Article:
Wayzata West Middle School math teacher Seth Brown likes to keep students on their toes. This year, that mission took a literal twist.
In an effort to harness some of their adolescent energy and try something new in the classroom, they are standing instead of sitting at their desks.
On Monday, Brown was surprised with a $25,000 national award for excellent teaching. His principal said Brown, the only teacher in the state to win the Milken Educator Award this year, is an innovator and that she talks with him often, if only to find out what he's going to try before parents start calling.
"This year he has a chairless classroom; every year it's something different," said Principal Susan Sommerfeld.
The Milken Family Foundation likes to surprise its winners. Brown sat among hundreds of staff and students in the school gym on Monday morning, his jaw dropping when his name was announced. Students hugged him, fellow teachers reached for his hand, and he jumped up off the bleachers with a big grin and lifted both arms in the air.
"What an honor. This is awesome," he told the crowd.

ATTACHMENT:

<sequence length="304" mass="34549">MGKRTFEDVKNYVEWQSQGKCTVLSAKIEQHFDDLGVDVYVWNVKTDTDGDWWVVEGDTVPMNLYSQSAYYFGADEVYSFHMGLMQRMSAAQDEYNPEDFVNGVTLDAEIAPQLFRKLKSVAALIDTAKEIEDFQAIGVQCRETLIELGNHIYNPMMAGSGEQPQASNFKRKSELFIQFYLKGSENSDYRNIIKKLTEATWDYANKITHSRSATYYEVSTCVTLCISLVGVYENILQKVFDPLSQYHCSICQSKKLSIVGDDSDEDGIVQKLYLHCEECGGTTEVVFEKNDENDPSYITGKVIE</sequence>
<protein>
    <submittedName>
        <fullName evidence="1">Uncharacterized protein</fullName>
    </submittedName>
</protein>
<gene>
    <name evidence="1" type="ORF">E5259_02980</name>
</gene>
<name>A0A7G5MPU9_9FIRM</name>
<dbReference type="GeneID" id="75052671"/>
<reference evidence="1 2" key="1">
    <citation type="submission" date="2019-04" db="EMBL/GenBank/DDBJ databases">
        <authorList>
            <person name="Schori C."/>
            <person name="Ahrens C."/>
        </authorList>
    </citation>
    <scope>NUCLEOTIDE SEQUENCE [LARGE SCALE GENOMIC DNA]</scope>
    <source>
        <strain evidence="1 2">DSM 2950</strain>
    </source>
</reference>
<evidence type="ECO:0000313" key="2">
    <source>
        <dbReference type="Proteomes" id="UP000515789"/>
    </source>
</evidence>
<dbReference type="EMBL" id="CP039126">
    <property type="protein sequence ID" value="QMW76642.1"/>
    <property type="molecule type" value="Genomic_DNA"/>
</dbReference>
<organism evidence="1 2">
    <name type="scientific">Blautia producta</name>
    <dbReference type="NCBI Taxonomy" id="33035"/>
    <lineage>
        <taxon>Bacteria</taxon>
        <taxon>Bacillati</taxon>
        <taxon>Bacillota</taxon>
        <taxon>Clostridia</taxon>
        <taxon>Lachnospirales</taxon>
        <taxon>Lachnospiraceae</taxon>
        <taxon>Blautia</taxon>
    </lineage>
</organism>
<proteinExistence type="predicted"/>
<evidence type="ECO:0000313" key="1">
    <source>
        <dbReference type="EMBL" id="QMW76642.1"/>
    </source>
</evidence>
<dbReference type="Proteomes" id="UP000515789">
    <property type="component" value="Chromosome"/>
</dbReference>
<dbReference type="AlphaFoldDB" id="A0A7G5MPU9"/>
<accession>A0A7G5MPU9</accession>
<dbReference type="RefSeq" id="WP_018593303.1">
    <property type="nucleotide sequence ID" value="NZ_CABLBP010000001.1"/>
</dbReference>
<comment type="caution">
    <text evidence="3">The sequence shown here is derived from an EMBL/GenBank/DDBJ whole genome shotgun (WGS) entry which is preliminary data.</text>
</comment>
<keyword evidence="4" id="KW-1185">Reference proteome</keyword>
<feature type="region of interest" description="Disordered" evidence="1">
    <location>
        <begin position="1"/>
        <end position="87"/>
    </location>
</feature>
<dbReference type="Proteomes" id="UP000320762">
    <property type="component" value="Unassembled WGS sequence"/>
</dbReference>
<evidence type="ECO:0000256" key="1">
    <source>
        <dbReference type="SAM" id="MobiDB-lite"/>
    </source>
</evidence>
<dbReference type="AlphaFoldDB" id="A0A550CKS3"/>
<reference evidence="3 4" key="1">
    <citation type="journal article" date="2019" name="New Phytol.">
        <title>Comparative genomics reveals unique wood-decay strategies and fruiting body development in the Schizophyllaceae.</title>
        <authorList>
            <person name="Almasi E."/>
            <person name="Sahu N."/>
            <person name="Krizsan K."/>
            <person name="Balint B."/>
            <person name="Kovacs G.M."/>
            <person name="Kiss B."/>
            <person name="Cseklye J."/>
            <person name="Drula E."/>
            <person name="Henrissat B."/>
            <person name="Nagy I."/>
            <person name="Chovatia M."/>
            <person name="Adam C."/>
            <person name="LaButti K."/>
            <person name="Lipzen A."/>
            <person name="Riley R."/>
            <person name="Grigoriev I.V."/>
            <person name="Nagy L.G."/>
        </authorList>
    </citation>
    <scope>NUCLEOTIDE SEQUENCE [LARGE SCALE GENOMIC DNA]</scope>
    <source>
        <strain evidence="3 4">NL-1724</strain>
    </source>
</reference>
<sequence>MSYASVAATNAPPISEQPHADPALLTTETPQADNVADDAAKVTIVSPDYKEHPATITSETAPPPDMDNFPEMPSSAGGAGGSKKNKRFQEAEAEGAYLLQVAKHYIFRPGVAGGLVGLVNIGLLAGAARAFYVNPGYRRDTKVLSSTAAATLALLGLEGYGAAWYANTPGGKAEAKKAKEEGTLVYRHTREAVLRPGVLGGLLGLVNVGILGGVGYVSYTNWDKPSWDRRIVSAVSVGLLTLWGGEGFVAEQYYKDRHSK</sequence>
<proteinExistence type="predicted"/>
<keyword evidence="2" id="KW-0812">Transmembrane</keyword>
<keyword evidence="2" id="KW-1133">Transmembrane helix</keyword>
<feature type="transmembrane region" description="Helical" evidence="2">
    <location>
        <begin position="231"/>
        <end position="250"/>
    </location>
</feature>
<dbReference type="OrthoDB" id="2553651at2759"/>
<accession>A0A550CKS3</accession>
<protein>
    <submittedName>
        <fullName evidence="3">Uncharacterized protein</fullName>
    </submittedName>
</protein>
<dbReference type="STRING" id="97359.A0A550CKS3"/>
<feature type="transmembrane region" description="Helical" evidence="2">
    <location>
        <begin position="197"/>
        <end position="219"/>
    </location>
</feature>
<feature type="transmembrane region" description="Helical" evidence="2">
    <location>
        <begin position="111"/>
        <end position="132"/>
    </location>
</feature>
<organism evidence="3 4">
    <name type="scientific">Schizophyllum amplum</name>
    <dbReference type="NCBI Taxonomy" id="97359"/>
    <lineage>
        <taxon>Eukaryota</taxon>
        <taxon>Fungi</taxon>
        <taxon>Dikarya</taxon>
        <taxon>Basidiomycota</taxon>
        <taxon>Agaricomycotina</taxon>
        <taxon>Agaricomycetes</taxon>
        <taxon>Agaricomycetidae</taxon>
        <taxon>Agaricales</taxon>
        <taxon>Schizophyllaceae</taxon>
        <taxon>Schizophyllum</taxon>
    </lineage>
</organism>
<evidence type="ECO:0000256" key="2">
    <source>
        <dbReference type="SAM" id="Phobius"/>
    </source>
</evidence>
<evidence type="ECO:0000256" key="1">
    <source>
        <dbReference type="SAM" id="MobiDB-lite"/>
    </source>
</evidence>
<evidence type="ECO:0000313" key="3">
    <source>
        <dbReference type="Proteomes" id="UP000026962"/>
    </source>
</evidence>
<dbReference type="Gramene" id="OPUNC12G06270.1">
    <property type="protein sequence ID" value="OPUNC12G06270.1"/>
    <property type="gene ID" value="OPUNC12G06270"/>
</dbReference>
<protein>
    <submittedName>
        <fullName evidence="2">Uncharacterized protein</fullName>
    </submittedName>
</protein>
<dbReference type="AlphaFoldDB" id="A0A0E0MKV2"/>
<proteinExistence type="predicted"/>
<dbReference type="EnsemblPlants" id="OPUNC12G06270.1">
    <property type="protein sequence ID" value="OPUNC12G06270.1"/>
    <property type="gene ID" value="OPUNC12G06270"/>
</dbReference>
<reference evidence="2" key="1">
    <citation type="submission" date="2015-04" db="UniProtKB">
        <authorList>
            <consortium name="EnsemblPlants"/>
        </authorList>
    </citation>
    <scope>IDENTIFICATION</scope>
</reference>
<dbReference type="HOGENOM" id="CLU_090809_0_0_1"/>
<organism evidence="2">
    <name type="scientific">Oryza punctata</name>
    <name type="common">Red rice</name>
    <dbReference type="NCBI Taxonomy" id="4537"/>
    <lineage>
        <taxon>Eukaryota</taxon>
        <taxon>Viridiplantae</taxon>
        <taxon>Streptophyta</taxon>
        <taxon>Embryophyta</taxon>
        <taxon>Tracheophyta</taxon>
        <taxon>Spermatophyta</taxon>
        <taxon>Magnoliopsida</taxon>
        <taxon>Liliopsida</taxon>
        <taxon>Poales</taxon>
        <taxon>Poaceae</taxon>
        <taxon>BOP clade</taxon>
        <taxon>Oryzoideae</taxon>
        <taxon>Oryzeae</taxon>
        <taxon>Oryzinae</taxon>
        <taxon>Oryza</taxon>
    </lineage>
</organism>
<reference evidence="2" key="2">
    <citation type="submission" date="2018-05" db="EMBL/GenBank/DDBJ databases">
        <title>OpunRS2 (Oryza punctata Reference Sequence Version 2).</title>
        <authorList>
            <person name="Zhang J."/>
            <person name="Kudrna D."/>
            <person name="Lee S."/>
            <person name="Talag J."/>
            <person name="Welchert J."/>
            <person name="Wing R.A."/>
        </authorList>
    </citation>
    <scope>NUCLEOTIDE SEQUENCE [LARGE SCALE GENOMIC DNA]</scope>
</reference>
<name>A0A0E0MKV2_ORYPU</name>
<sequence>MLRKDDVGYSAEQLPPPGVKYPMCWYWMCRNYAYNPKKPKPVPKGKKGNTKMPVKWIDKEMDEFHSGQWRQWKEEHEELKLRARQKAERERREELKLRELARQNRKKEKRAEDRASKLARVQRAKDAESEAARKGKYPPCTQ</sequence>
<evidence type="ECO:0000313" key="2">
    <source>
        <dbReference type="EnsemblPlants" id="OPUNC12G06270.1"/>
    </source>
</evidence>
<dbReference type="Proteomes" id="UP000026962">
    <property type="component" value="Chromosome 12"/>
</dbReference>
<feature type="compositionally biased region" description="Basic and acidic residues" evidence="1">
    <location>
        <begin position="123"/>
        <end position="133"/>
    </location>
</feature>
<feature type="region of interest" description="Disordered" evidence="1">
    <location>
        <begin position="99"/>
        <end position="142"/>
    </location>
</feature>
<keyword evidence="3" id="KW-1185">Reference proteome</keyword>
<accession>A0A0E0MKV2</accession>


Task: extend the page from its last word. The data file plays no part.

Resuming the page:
Brown, 31, can use his cash award for anything he wants. He is a graduate of St. John's University and has taught in Wayzata schools for his entire 10-year career. He said he decided to teach math partly because it is a subject a lot of students struggle with.
"I ask a lot of questions," he said. "It's not really instructing; it's a lot of inquiry. We talk about what students might need to solve a problem and how to do it differently."
Last year, the middle school got a grant to use iPods in the classroom. Sommerfeld said Brown is often the first to try new technology: He used the iPods to get kids to watch lectures and videos about math and to try other algebra apps. He said he taught about note-taking, too, something he said the kids will need in college.
Sommerfeld said students like Brown's positive attitude, energy and willingness to help them before or after school. Rima Torgerson, said her son, an eighth-grader in Brown's class, came home the second week of school and said, "Mr. Brown is the coolest, Mom."
"The great thing is that he now equates math with coolness," Torgerson said. "It's just the vibe. These are eighth-graders -- technology suits their learning."
Brown said he will use the $25,000 to help pay for the masters degree in educational leadership he's working on at St. Paul's Concordia University.
He said some of it also will go to the Parent Teacher Association, which helped support the school's iPod project.
The Milken Family Foundation of Santa Monica, Calif., has distributed more than $63 million to more than 2,500 teachers over the past 24 years. The awards were developed in 1987 to recognize outstanding teachers and to encourage young people to enter the profession.
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